Guilty verdict for EMT assault

Published 9:33 pm Thursday, June 27, 2013

Bob Covey Sr., Bobby Covey Jr.

Bob Covey Sr., Bobby Covey Jr.


A Beaufort County jury found a father and son guilty of assaulting an emergency medical technician who responded to a 911 call.

The jury deliberated for just over an hour on Thursday before returning a guilty verdict for Bobby Covey Jr. and Bob Covey Sr., for the assault on James Rosene, the Pinetown volunteer EMT who was first responder at the Coveys’ Five Points Farm Lane residence on Christmas Eve 2011. Covey Sr. was also given a guilty verdict for communicating threats to Rosene during the altercation that led to a bruised and bloodied Rosene being forcibly removed from the patient he was attempting to stabilize in preparation for the ambulance’s arrival.

According to court testimony, during a second incident moments after the assault on Rosene, Beaufort County Sheriff’s Office Sgt. Thomas Salinas, Investigator Jeremy Landeck and both Coveys suffered physical injury as the deputies attempted to break up a struggle between father and son. The jury found Covey Sr. not guilty of assaulting a public officer causing physical injury. Covey Jr. was not charged with assaulting the officers.

Thursday saw the testimony of Covey Sr., Covey Jr., his wife Michelle Covey and his brother, Stephen Covey, the man whose back injury spurred the 911 call.

Testimony conflicted over the course of the two-day trial. On the witness stand, Rosene described being attacked when he refused to abandon the patient he was assessing — an act that could result in revocation of EMT certification. Covey Sr. testified that he escorted Rosene to his truck once the limited treatment the EMT could offer was realized, but on the way, Rosene was injured when the two men fell in the gravel drive.

When sheriff’s office deputies responded to the report of the assault on the EMT, the situation became chaotic, according to witnesses.

Salinas testified it was Covey Sr., not Covey Jr., who immediately acted with aggression towards him, and ultimately hit and kicked both Salinas and Landeck during the ensuing struggle. However, Landeck told the jury that when Covey Jr. said he was going to “choke out” his father and got his father in a chokehold, “I took that to mean he was going to cause him bodily harm and needed to keep them separated.”

Covey Jr. told the jury that he was simply trying to keep his father contained.

“I was scared of what he was going to do. At that point I wasn’t sure what was going on,” he said. “I was trying to keep Dad down on the ground and throwing my hands up trying to block blows.”

“If (Covey Jr.) had not been choking his father and compliant to our commands, no, I would not have tased him,” Salinas said in response to Assistant District Attorney Mike Holloman’s questions about how the situation could have worked out.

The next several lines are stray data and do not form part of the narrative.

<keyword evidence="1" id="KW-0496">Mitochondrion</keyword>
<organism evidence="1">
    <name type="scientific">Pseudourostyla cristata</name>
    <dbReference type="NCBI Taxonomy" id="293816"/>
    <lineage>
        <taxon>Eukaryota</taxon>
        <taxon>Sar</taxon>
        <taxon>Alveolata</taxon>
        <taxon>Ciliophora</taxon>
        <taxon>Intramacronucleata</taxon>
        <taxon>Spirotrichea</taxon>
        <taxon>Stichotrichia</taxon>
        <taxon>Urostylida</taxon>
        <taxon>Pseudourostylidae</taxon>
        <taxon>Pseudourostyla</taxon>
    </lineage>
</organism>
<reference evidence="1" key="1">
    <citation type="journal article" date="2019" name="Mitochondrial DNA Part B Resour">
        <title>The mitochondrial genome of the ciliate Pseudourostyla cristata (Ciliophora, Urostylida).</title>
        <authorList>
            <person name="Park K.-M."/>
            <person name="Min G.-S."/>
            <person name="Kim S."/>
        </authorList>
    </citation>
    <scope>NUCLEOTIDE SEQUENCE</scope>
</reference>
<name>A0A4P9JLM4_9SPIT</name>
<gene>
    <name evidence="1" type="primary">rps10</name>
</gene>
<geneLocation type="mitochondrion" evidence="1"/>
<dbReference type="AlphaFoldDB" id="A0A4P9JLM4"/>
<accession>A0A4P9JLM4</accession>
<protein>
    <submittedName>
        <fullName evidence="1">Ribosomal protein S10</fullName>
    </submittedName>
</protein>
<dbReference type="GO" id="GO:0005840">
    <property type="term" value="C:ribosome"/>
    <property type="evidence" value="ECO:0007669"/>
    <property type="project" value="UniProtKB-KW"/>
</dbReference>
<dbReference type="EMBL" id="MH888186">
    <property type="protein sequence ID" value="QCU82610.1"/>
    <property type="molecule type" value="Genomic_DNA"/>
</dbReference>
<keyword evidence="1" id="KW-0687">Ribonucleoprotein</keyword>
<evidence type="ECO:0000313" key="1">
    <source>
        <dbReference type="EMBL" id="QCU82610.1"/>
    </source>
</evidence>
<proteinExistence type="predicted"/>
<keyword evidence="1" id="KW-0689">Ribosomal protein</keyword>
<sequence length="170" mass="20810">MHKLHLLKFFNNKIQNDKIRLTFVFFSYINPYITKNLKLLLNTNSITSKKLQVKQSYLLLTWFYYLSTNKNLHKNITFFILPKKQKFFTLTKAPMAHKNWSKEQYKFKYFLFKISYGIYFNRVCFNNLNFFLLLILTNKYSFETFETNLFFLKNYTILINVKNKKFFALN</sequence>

During closing arguments, defense attorney Jeff Foster, told the jury that there was no evidence whatsoever implicating Covey Jr. had attacked Rosene or resisted law enforcement. Instead, his client had tried to help the deputies by detaining his father, he said.

Mark Ward, Covey Sr.’s defense attorney, argued that the definition of assault is the use of intentional force and none of the injuries inflicted on Rosene, Salinas or Landeck during the chaotic incident were intentional.

The jury agreed that Covey Sr. had not purposefully injured the sheriff’s office deputies, but both men were convicted of assaulting Rosene — either by actual physical force or by not doing anything to stop the assault.

During sentencing, Rosene addressed Superior Court Judge Russell Duke Jr., saying, “The beating I took, I can take that, I’m a grown man, but what this has done to my family, that’s more than I can take.”

Covey Jr. addressed Rosene directly when asked by Duke if he had anything to say. He apologized to Rosene for his role in any trauma he caused him and his family.

Duke sentenced Covey Sr. to serve 45 days in jail and issued two suspended sentences of 45 days, and six to 17 months in a Department of Adult Corrections prison. Covey Sr. was also ordered to pay court costs, $3,419 in restitution to Rosene and was hit with a $5,000 fine.

When addressing Covey Jr., Duke described the purpose of incarceration: to rehabilitate, as punishment and as a way to deter others from committing the same crime.

“We live in a civil society where we depend on a lot of people to live peaceful and harmonious lives. We depend on volunteers to come to our aid. If that doesn’t happen we are missing an essential element,” Duke said.

“It comes down to deter — I’m going to put you in jail for 11 days,” Duke said to Covey Jr. “That’s to send a message to you and others.”

He was also given a suspended sentence of six to 17 months in prison and ordered to pay a $5,000 fine.

Duke specified both men had until 5 p.m. today to pay all associated court costs and fines, or else face serving their respective full sentences.